After being charged and arrested, a defendant will make their first appearance in court. If a defendant has not bonded out, they will appear in court in custody by the authorized police officers. If a defendant has bonded out, they will be required to be at court at the date and time listed on their bond paperwork. A failure to appear at this court hearing (or future hearings) can result in the bond being revoked and a new arrest warrant issued.
Timing of First Appearance
Section 22-2901 lays out the parameters of first appearances. These appearances must happen quickly. Usually a defendant is seen by a judge the next day the court is open but that is not a set deadline. Instead, factors including circumstances of the arrest, investigation, and charges filed will determine whether there is an “unnecessary delay.” In State v. Nading, the defendant was arrested early on Saturday morning, the charges were filed later that day, but he was not seen by a judge until Tuesday. The Kansas Supreme Court held this was not an unnecessary delay based upon the investigation’s circumstances. Therefore, as a general rule, the first appearance is usually the next “business day,” but the following day is also within reason.
In the case a defendant is held too long before being first appeared before a judge, they would have a valid complaint under Section 22-2901. The court could suppress evidence that was gathered during the unnecessary delay. Often this information is an information learned while the police interrogated the defendant. Courts have recognized that a person is likely to say whatever they need to say to try to be released the longer they are left in custody. In State v. Crouch, the court relied on that rationale when it suppressed a confession from a defendant who had been in jail for almost two weeks without their first appearance. The Kansas Supreme Court has also stated that in extreme cases, a dismissal of the charges may be warranted. However, no case, including Crouch, has yet to have an excessive, unnecessary long delay to warrant a dismissal of the charges.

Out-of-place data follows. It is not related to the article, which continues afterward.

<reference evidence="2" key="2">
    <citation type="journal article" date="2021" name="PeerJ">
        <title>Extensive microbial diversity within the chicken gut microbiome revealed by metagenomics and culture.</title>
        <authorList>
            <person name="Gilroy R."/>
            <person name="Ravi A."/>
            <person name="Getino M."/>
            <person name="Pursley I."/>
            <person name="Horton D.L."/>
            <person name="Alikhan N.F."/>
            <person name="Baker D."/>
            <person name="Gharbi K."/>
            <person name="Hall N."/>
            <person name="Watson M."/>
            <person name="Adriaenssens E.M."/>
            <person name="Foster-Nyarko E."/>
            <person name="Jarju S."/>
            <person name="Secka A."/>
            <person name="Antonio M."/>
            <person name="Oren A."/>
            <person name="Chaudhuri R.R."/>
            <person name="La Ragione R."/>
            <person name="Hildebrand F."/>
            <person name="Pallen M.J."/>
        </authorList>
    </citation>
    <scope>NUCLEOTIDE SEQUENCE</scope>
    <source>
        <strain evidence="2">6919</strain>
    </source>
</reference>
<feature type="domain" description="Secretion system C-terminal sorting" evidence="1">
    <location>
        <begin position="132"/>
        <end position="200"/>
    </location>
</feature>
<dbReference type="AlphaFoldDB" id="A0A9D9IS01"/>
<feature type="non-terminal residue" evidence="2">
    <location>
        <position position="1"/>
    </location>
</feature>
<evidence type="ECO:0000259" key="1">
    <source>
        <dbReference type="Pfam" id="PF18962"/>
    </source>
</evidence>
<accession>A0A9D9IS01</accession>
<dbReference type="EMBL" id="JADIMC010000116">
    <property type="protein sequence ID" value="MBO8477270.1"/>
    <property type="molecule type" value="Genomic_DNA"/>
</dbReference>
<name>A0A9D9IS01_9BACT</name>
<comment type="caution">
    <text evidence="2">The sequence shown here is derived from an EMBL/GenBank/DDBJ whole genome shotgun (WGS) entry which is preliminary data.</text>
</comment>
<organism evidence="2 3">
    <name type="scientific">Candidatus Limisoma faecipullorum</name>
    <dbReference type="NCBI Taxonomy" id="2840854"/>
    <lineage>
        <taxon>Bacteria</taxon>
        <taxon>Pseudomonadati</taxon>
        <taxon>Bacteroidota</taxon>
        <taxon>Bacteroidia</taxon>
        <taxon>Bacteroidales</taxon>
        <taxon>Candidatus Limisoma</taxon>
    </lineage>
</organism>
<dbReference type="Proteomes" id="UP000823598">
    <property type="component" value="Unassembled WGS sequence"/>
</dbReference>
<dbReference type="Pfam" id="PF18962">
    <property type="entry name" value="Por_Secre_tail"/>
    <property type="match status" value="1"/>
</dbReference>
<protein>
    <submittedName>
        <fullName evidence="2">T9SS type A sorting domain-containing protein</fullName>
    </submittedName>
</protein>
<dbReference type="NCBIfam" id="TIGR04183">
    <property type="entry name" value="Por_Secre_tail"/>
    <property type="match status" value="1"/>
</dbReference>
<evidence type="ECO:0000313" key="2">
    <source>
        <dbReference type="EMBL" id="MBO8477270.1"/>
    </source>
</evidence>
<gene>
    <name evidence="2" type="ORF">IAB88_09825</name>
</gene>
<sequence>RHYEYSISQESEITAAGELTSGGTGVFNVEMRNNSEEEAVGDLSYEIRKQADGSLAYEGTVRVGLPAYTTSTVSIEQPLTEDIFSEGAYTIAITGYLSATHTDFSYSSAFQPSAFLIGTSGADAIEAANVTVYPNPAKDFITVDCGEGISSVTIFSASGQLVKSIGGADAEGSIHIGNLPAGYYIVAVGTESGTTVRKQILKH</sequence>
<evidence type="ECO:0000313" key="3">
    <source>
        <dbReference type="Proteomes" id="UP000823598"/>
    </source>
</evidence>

Purpose of First Appearance
First appearances have a specifically limited purpose. In felony cases, the defendant is not asked to offer any defense or explanation of the incident, nor are they asked to plead guilty or not guilty. Rather, this appearance is to safeguard the defendant’s rights as held in by the Kansas Supreme Court in State v. Wakefield. Included in these rights is the checking of the investigation to ensure probable cause was present to warrant the arrest. The court desires to know that there is adequate support to keep the defendant in custody as well as to re-visit the previous set bond. The court also wants to ensure that it stops any unlawful attempts to inappropriately compel the defendants into waiving their rights by law enforcement. Finally, the defendant will be advised of what the specific charges are against them as well as their right to request an attorney.
First appearances can also be seen as a “housekeeping” or “table setting” hearing for the preliminary examination. The objective is that the defendant and their attorney will be prepared for the preliminary examination. The preliminary examination is where the defense will challenge the prosecuting attorney’s evidence which gave probable cause to filing the complaint. This challenging can only happen when the defendant has an attorney and that attorney has had ample time to prepare. Therefore, a major point of the first appearance is to determine whether the defendant wants to hire legal counsel, represent themselves (called pro se), or if they qualify for a public defender.
The dilemma of public defenders is well known. These lawyers often have huge caseloads and can become overburdened by the amount of work. This sometimes leads to inadequate legal representation that a criminal case normally demands. It can be quite difficult to find and hire private legal counsel while a defendant is in custody. Therefore, family members and friends can reach out to attorneys to hire them for an incarcerated individual. The quicker an attorney is contacted and hired, helps ensure that a case does not become delayed and that the defendant is not held in custody for longer than what is necessary.